Sixty South: Pure Antarctic Salmon

Sixty South: Pure Antarctic Salmon

Sixty South - Brand Logo REVERSE RGBSixty South is the only premium sustainable salmon raised in the icy cold waters of the Antarctic. It operates the world’s southernmost farms over 10 hours away from any city, following strict environmental practices to raise salmon on Nature’s Terms – free of antibiotics, added hormones, pesticides, antifouling chemicals, and in pure ample waters.

Sixty South farmers work in some of the toughest conditions on earth. Living isolated from the outside world for up to 12 days at a time, floating alone with their salmon, enduring snow and stormy conditions, and taking care of the farm and fish naturally – scuba diving in icy waters to help clean the nets instead of using chemicals.

Sixty South salmon enjoys a well marbled appearance, a buttery flavor, and a clean taste. This is the signature profile of fish raised in very cold waters, where they accumulate fat to resist the cold.

This salmon also happens to be one of the most sustainable, as it is considered to be one of a handful of producers that are 100% ASC certified, Global GAP certified, rated as a “Good Alternative” by the Monterey Bay Aquarium Seafood Watch program, and have achieved a fish-in fish-out ratio of 1:1.

Sixty South has implemented environmental practices that rival those in the Faroe Islands dismantling and removing all their equipment after each harvest and allowing nature to take over their pristine sites for an average of 3 to 6 months.

JUNE 2018 MARKET UPDATE

Not only have the summer months brought openings in the seafood market (see wild salmon and lake fish below) but the recent temperatures are pretty much begging you to get outside and do some grilling.  Pictured above is a farmed Salmon fillet from the Faroe Islands.  When people think eating healthy, they are immediately drawn to salmon because it’s packed with omega 3’s and protein.  However, keep an open mind this summer.  Using less popular fish is great for species preservation and sustainability, not to mention easy to cook and great tasting!  Stay tuned for our more in-depth guide to grilling some of our favorite fish and seafood.  Here is our market guide to kick off the summer months!

  • Farmed Salmon:  Prices from Chile are softening slightly and should continue to drop for the next few weeks before stabilizing for the remainder of the summer. European Salmon prices are currently high, but also should drop slightly and then stabilize for the summer. Alternatively, 60 South and Verlasso pricing should be stable through the period.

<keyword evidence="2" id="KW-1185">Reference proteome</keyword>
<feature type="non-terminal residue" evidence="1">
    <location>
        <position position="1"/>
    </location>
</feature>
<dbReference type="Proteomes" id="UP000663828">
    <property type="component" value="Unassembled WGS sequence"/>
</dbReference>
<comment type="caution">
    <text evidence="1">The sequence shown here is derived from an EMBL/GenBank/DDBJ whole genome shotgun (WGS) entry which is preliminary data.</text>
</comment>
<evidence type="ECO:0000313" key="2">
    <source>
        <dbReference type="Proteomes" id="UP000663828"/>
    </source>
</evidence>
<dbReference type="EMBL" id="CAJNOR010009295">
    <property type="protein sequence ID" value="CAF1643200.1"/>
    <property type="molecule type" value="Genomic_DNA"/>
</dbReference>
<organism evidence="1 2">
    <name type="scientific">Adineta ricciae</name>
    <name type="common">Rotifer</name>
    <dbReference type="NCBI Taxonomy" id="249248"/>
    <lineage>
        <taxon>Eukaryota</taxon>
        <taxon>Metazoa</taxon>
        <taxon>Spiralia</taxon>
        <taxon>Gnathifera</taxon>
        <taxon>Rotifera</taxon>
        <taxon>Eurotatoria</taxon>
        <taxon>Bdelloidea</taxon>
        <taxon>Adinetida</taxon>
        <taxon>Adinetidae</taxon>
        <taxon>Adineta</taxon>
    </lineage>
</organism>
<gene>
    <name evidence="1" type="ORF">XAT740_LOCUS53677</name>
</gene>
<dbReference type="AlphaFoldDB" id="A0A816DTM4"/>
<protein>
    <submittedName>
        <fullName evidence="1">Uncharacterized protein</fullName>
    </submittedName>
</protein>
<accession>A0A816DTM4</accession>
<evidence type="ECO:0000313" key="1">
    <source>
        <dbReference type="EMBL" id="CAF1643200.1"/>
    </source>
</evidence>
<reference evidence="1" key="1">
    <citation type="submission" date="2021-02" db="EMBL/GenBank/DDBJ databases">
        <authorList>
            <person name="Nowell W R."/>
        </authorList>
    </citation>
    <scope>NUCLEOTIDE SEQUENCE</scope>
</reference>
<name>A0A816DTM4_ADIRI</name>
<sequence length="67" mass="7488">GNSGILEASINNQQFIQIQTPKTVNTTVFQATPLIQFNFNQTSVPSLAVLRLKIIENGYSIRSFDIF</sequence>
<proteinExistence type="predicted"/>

• Wild Salmon: The Copper River season has been very poor to date and many areas scheduled to open June 1st & 4th have been cancelled or pushed back. We expect the Sockeye run to start soon but have not really seen much if any landings to speak of to date. Once the run gets going supply should be good through July.
  • Cod:  Iceland had a Fishermen’s holiday over the weekend that slowed the supply of Cod but it should be back to normal quickly. Supply of all Icelandic Cod should be good and stable all summer.
  • Lake Fish: Walleye fishing has been very good this early season and is expected to be strong through July. Again, most of the catch, 75% at least is Medium sized Walleye. This will be the trend through next year. Yellow Perch landings have been very strong in May and is expected to be good through June. The water temperature is slowly rising and this will cause the fish to move to deeper colder waters. Usually we are seeing this happen by now but this year fish movement is late. This might give us more mid-summer fish usual but only time will tell. White Bass is slowing down as usual this time of year. Expect White Bass production to be hit or miss through the summer.
  • Halibut:  Both coasts are producing very nice Halibut now. Great quality product is being landing by both. Expect Alaska to slow production as wild salmon season strengthens. Many fishermen hold quota for both species but Salmon needs to be fished when they’re there and now is the time. Halibut season goes until November, so they will go back to it when the Salmon run ends. Atlantic fish will be available all summer but pricing will be slightly stronger than current numbers.
  • Soft Crabs:  Season is in full swing right now. The run will have ups and downs through the next 6 weeks. But for the most part soft crabs will be available through July and into early August.